Nothing compliments a nice set of tiles like good grouting work. With correct spacing and the perfect trough, grout fills the void between tiles and bonds them together in unison. Tile grout also functions as an added layer of water protection. Together, this functional and fashionable aspect of tile work can make or break the difference between a good tile job and a great tile job. And it all starts with tile grouting basics.
As I always start out in many of my articles: “Preparation is the key to success” and this one is no different. Preparation for a good grout job involves a properly set tile. Check out my series on tile basics with, Tile Basics: Installing a Substrate. Follow up with Tile Layout Basics and Tile Cutting Basics.
Once tiles have been set properly and allowed to dry for 24 hours, prep work can begin. Remove any and all pieces of exposed thin set or tile mastic that may be exposed around any of the tile centers. A small chisel can help remove any obstructions that may expose themselves above the grout. Wipe down the area with a damp sponge.
Buckets. Many plastic five gallon buckets will save your grout job. Access to clean water speeds up the process of cleaning away excess grout. Fill up as many buckets as you can halfway with water and bring them into the well-lit tile project area. Add a few clean construction grade tile sponges and you’re all set.
Using another bucket with a splash of water in the bottom, add in a small amount of your choice of tile grout. Check bag numbers for matching colors. It’s easy to mistake one color for another when multiple tile projects require different grouts.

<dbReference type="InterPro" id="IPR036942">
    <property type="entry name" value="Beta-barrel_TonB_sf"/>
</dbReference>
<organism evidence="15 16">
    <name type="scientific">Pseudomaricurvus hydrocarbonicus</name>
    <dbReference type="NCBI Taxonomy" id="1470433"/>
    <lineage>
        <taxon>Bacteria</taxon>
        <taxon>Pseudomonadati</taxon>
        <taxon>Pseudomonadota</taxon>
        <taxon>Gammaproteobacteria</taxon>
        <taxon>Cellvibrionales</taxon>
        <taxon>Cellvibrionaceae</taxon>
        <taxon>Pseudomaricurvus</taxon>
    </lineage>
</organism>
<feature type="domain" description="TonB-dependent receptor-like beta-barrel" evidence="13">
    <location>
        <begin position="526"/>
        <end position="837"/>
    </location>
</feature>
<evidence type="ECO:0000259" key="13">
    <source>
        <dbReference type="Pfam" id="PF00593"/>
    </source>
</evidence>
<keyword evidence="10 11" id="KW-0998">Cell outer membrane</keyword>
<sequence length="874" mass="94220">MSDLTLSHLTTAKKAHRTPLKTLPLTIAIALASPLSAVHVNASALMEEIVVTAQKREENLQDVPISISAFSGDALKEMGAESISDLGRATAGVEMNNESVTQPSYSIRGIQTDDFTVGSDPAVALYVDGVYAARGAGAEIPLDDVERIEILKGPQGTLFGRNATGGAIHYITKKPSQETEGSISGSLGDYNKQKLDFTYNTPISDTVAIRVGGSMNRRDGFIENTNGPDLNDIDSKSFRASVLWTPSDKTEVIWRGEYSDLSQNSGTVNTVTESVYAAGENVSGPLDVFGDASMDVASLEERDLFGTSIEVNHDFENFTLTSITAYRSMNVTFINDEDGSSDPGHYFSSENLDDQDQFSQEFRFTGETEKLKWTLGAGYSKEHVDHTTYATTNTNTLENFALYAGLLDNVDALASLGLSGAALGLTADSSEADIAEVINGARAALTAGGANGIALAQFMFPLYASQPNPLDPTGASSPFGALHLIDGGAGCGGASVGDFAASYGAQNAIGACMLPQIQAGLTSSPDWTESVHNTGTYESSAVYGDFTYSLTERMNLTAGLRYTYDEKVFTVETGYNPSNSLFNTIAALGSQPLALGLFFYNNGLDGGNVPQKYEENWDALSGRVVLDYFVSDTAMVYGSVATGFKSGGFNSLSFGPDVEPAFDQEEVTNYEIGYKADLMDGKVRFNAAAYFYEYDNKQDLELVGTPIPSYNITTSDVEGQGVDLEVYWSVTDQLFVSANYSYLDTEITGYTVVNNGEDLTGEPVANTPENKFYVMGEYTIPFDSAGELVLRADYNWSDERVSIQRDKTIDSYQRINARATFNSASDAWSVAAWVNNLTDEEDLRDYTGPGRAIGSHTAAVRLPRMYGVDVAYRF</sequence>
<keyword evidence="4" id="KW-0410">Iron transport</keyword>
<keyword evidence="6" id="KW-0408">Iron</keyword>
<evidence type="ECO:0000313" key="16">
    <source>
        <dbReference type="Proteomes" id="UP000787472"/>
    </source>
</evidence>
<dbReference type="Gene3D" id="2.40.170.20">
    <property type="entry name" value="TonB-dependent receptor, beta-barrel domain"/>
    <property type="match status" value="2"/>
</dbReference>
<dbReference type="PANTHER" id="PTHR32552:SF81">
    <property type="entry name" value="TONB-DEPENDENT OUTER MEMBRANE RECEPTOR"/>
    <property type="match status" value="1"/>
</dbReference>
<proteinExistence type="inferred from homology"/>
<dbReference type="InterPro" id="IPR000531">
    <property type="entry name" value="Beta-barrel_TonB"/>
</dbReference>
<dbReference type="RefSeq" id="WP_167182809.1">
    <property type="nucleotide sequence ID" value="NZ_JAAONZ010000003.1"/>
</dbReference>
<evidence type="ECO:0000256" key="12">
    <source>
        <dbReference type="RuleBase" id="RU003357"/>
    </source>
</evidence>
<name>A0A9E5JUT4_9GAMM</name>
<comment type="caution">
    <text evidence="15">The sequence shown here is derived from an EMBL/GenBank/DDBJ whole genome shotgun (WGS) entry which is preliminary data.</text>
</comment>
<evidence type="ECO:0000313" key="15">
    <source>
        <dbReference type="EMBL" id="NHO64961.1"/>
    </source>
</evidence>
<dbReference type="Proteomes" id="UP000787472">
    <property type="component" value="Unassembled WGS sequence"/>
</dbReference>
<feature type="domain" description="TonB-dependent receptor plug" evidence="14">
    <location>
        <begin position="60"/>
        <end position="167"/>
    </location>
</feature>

Using a 1/2″ drill and a mixing paddle bit, stir up the grout and water. You’ll need to either add water or grout mix until you achieve a thick pancake batter consistency. I like to check it with a float sponge. If the grout slides off the float sponge, it’s too wet. No sliding at all and its too dry. Always mix more than you need. If you have to remix a new batch during grouting, you may alter the color and texture, resulting in an uneven look.
Smear in the grout between the tiles with the float sponge, wiping away any excess with the float sponge as you go. Don’t’ worry about the mess; that will dry and easily wipe away.
Allow the grout to set up for a little while. It could be minutes; it could be hours, so watch the grout. Once it begins to dry and the color changes, use the sponges to gently wipe away the excess.
Remember all of those buckets of water? Use them and reuse them until the tile is clean and the grout is smooth and uniform. Allow the project to dry for 24 hours prior to use. No chemical cleaning for at least two weeks!